- The tradition concerning the Iroquis River
- Their decline and removal westward of the Missouri
105
CHAPTER XIV - The Miamis
- The Miami, Piankeshaw and Wea bands
- They are kindred to the Illinois, originally from the west of the Mississippi
- Their superiority and their military disposition
- Their subdivisions and various names
- Their trade and difficulties with the French and the English
- Their migrations
- They are upon the Maumee and Wabash
- Their Villages
- From their position between the French and English they suffer at the hands of both
- They defeat the Iroquois
- They trade with the English, and incur the anger of the French
- Their bravery
- Their decline
- Destructive effects of intemperance
- Cession of their lands in Illinois, Indiana and Ohio
- Their removal westward and present condition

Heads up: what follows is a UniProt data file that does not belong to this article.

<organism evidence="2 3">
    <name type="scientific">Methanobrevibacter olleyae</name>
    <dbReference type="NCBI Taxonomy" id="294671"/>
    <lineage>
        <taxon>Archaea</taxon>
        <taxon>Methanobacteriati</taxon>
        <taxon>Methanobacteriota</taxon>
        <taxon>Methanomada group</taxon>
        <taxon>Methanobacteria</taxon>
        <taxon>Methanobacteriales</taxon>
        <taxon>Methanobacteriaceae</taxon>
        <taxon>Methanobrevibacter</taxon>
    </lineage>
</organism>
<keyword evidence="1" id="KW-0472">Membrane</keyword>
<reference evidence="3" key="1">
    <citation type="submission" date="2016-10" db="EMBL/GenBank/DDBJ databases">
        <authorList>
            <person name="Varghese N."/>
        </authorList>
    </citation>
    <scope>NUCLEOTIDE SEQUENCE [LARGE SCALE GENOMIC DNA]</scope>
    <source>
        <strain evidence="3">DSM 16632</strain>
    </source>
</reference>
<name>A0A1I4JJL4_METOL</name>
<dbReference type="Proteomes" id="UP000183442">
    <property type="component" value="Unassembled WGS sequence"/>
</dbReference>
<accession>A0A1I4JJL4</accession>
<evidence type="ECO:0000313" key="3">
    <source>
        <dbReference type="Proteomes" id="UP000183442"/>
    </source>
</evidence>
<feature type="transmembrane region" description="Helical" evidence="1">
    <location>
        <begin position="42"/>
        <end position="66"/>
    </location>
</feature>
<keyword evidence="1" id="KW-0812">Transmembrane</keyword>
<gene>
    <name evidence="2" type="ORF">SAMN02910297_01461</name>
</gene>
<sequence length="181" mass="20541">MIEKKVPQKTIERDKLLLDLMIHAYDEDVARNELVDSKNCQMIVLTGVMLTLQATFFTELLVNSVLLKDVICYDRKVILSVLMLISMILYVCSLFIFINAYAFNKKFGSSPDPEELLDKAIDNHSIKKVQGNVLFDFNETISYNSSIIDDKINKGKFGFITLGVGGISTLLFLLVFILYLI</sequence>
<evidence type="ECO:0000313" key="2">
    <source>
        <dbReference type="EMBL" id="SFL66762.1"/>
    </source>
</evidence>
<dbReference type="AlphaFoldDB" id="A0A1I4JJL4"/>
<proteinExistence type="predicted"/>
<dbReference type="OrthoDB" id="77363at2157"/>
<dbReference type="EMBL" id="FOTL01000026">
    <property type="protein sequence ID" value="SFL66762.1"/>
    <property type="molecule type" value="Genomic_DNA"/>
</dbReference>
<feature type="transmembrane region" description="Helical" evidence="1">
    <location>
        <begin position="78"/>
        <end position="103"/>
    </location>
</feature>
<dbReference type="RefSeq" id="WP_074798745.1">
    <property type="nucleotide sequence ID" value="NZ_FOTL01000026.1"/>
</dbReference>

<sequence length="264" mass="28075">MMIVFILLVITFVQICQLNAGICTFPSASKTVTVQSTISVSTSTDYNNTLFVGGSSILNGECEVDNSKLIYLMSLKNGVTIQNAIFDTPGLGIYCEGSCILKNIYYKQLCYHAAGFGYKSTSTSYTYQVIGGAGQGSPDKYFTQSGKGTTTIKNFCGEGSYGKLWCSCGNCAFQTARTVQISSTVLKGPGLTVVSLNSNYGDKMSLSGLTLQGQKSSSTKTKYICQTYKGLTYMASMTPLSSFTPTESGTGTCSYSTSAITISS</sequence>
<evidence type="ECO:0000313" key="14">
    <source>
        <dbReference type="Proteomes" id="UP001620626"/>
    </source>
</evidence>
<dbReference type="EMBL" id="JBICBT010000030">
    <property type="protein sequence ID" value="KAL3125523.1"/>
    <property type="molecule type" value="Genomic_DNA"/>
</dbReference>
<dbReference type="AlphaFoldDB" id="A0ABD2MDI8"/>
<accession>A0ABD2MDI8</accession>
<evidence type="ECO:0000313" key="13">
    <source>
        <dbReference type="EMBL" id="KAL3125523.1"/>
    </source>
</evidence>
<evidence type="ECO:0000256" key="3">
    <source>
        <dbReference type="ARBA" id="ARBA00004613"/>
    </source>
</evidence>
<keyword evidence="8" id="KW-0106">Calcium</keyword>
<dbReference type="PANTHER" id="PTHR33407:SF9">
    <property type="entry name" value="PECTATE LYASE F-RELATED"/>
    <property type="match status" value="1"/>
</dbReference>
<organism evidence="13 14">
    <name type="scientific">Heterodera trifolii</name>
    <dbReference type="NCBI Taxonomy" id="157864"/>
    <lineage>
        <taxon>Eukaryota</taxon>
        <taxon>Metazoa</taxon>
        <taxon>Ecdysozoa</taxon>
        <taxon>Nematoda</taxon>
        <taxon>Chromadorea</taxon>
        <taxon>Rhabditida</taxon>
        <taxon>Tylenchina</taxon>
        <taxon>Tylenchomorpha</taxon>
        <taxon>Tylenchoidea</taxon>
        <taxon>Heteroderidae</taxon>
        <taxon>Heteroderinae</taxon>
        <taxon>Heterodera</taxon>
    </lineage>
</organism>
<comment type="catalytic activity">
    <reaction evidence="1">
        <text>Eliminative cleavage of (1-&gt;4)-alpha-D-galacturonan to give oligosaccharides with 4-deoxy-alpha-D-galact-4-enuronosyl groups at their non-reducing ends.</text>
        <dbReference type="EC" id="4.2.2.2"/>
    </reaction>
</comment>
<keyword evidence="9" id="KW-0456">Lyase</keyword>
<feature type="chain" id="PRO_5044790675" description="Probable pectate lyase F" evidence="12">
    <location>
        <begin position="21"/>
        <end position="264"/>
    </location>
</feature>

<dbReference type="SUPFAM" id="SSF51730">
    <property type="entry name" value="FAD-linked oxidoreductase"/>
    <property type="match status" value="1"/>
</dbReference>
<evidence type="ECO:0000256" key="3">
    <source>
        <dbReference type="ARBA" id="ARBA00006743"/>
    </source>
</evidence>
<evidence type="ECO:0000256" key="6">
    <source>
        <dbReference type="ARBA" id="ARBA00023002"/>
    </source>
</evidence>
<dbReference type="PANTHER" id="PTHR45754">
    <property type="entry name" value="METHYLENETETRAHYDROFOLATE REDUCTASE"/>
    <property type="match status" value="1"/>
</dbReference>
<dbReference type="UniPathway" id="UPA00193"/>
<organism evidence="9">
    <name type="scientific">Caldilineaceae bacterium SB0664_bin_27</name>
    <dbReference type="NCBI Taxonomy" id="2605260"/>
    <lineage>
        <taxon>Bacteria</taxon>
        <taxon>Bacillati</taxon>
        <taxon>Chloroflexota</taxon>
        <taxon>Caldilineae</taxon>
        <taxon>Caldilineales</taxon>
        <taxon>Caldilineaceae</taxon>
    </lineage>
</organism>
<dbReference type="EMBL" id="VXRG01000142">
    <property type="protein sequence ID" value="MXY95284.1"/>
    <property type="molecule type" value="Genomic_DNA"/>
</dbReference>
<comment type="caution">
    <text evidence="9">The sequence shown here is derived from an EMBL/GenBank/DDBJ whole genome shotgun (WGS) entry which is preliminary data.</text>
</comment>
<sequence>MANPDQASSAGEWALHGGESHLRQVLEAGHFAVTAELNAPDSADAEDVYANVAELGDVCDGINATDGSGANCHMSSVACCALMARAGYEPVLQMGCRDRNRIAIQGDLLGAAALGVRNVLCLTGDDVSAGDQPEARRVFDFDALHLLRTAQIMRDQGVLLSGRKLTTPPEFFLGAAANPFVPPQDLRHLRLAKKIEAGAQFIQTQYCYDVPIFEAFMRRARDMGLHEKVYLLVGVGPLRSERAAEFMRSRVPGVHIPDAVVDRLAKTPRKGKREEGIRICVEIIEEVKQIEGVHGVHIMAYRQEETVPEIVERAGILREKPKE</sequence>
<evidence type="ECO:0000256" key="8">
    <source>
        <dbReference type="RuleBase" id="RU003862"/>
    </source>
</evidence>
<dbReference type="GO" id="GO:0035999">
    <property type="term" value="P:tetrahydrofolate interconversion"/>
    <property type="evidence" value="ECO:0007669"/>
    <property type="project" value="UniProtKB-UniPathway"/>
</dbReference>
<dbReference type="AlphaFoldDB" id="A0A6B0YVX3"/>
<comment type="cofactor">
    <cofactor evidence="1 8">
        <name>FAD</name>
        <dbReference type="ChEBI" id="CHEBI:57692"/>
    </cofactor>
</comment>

119
CHAPTER XV - The Pottawatomies
- They and the Ottawas and Ojibbeways one people
- Originally from the north and east of Lake Huron
- Their migrations by way of Mackinaw to the country west of Lake Michigan, and thence south and eastward
- Their games
- Origin of the name Pottawatomie
- Allies of the French
- Occupy a portion of the country of the Miamis along the Wabash
- Their villages
- At peace with the United States after the war of 1812
- Cede their lands
- Their exodus from the Wabash, the Kankakee and Wabash
- Their condition in Kansas
- Their progress toward civilization
137
CHAPTER XVI - The Kickapoos and Mascoutins reside about Saginaw Bay in 1612; on Fox River, Wisconsin, in 1670
-
Their reception of the Catholic fathers
- Not inclined to their teachings
- They kill one missionary and retain another in captivity